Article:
State and federal grantmakers gathered in one room to hear their colleagues’ stories of data and evaluation from the front line.
Leah Andrews of the NSW Office of Environment and Heritage set out to answer the question “Can you afford not to evaluate?” (spoiler alert: the answer is no).
Then Anne Robinson of artsACT described how her organisation had adapted its grants program to better suit the arts community.
And data insights expert Paul Hyland dived into the depths of the data world, urging delegates to seek help from statisticians when the goings get hard, or risk being left behind in the data world.
Simultaneously, local government funders gathered in another room for a sometimes-raucous presentation by the mayor of the City of Port Phillip, Dick Gross, whose council takes in Melbourne’s lively seaside St Kilda region.
Only Councillor Gross would begin a presentation on good local government grantmaking with a pop quiz about the “most important thing grantmakers must know” using The Sound of Music’s “Do-Re-Mi” as a prop. (And the most important thing? The Local Government Act.)
He was followed by a presentation on engaging youth by Light Regional Council’s Lorinda Bayley, whose municipality straddles the rural–metro divide in South Australia; Dale Sutton from the southern Adelaide metro City of Onkaparinga, who shared his out-of-the-box thinking on how to bring in fresh grants and engage the community; and the City of Greater Geelong’s Justyn Rowe, who tackled the nitty gritty of committees, including the pain of “table bangers”, mind-numbing terms of reference, and impossible questions – and how to avoid all three.
SmartyGrants to the max
Many conference delegates were also SmartyGrants users, and so the Friday session headed Optimising SmartyGrants had power-users all ears about ways to maximise their advantage.
Users were glued to the screen as SmartyGrants training and support services director Jodie Shanks demonstrated the developing Outcomes Engine in action, showing off its application across multiple measurement frameworks.
She also touched on the continued expansion of the CLASSIE taxonomy, which helps grantmakers to label their social sector work with greater consistency.
Delegates were keen to know more about the use of dashboards and “doughnuts”, all of which can help grantmakers to work faster and more effectively.
Users dug into technical nooks and crannies to examine the potential development of non-standard grants, online contracts and better application of standard fields.
Ms Shanks stressed that reading SmartyNews – sent to users monthly – was the best way for users to find out about new product developments as soon as they were launched.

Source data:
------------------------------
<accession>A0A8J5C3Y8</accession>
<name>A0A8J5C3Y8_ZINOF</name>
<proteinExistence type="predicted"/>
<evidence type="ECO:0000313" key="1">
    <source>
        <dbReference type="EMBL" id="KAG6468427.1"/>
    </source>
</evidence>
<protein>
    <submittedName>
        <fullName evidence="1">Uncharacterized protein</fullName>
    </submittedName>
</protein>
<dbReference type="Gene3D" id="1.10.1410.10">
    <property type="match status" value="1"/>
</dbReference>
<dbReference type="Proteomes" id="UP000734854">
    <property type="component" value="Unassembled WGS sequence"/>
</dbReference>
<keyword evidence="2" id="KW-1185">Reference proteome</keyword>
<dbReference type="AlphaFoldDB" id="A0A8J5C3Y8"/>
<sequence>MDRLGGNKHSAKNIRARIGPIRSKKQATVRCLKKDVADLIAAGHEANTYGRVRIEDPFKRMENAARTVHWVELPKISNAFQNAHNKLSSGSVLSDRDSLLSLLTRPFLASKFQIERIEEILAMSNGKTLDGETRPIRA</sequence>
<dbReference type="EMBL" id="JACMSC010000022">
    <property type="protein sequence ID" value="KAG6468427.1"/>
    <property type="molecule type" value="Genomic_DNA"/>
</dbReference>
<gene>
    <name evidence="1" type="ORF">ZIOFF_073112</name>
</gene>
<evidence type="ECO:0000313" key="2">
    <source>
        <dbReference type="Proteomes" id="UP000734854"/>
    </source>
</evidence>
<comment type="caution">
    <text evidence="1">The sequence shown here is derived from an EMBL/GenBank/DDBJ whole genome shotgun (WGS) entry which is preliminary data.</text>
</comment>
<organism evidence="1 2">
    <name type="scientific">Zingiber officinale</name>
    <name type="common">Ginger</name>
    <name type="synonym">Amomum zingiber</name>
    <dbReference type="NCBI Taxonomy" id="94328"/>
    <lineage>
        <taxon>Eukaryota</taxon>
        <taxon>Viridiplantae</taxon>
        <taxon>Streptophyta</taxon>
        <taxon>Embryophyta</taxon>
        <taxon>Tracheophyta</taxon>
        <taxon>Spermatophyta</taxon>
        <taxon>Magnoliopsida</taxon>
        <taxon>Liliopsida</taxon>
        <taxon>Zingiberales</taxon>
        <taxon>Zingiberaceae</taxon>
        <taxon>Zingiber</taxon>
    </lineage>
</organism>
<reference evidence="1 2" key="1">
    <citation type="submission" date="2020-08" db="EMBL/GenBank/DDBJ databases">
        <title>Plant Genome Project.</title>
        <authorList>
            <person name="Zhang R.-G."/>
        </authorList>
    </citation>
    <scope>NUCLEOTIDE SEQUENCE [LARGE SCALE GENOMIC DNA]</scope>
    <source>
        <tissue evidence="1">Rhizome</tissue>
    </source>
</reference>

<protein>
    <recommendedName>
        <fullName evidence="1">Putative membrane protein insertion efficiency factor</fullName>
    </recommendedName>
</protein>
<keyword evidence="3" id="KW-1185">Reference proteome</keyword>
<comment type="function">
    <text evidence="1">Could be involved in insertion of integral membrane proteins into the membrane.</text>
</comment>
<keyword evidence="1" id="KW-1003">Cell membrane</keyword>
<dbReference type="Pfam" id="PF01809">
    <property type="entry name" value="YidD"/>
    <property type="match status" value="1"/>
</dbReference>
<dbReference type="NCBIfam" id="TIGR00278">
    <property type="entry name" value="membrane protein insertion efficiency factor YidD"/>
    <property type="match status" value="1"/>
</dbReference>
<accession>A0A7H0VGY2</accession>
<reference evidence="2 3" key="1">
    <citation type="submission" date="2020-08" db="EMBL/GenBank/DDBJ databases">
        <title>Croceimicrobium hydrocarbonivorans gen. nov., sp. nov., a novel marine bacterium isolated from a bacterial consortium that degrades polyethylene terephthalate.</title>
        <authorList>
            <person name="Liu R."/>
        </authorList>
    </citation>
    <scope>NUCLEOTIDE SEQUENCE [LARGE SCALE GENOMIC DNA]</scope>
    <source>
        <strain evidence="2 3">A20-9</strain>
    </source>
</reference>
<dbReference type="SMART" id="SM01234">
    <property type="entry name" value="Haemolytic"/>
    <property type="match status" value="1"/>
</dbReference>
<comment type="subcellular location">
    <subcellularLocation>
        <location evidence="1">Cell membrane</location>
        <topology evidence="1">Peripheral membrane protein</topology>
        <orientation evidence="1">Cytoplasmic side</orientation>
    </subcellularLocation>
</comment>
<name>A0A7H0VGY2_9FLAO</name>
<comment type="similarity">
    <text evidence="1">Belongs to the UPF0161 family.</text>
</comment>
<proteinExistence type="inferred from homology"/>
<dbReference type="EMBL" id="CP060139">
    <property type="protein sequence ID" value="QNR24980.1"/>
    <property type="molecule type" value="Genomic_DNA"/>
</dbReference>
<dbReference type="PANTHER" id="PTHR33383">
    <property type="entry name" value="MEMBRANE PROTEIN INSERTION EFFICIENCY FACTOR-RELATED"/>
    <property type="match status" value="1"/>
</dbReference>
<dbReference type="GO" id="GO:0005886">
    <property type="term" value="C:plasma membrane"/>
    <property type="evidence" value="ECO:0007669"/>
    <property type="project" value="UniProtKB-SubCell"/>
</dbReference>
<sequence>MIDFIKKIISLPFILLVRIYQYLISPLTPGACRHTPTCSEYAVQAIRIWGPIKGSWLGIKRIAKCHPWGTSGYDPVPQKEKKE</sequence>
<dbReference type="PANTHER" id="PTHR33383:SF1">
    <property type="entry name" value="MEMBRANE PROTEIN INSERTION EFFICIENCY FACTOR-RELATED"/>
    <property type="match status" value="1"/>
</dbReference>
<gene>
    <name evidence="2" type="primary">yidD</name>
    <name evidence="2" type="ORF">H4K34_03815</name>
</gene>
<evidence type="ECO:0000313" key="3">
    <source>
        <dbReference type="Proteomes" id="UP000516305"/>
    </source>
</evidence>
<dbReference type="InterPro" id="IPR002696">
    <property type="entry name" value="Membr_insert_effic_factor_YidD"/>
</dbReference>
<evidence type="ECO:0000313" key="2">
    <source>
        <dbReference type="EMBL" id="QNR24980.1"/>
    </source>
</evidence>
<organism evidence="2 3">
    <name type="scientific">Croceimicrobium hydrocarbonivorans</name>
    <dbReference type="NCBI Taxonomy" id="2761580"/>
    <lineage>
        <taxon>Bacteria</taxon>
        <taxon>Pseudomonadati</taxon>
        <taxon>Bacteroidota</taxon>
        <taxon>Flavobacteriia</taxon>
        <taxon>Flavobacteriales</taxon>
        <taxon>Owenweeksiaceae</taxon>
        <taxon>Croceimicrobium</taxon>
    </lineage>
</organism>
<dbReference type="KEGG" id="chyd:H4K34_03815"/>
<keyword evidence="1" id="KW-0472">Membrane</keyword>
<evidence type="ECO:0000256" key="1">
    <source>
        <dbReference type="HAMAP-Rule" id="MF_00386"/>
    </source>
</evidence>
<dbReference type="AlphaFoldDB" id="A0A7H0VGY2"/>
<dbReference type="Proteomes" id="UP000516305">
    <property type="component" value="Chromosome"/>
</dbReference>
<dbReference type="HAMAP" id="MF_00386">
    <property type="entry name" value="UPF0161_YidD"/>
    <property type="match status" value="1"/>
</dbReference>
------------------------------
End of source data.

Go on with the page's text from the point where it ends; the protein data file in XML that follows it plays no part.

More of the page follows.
Grants guru Squirrel Main crunches the numbers
Delegates laughed and groaned with recognition as Dr Main – who leads research and evaluation work at the Ian Potter Foundation – convened a fictious grants “panel” comprising four amateur actors who improvised their way around the egos, unrealistic expectations and demands of both sides.
Dr Main had gleefully crunched the numbers on “the cost of not funding evaluation” using data from the Ian Potter Foundation’s extensive database.
The answer? A loss of between 20c and 67c per dollar invested.
Dr Main also showed that good programs with evaluation can multiply an organisation’s “leverage” significantly.
As she put it, “leverage is the currency of philanthropy”.
It may be the first time anyone has crunched the numbers to bring into sharp relief the difference between unwittingly funding failing programs and having the data to build on your successes.
Her message? Allocating funds for evaluation pays for itself.
Dr Main said she’d been excited to answer the question about the cost of not evaluating. “No one’s asked me that before,” she said after her presentation, and she expects to explore the topic further.
“In every instance I made a conservative estimate, so it’s probably much higher.”
Why grantmaking evaluation is like baking a perfect loaf
Australian Social Value Bank impact specialist Andrew Callaghan told the conference that the effort to become a good evaluator took time, patience and skills, much like making a good sourdough bread.
“Over seven years, I've mastered that craft, but it’s the same with impact measurement and evaluation: I’ve learned over time, I’ve failed, I’ve produced reports that were okay but needed to be improved, and I’ve had to change the questions that I’ve used.”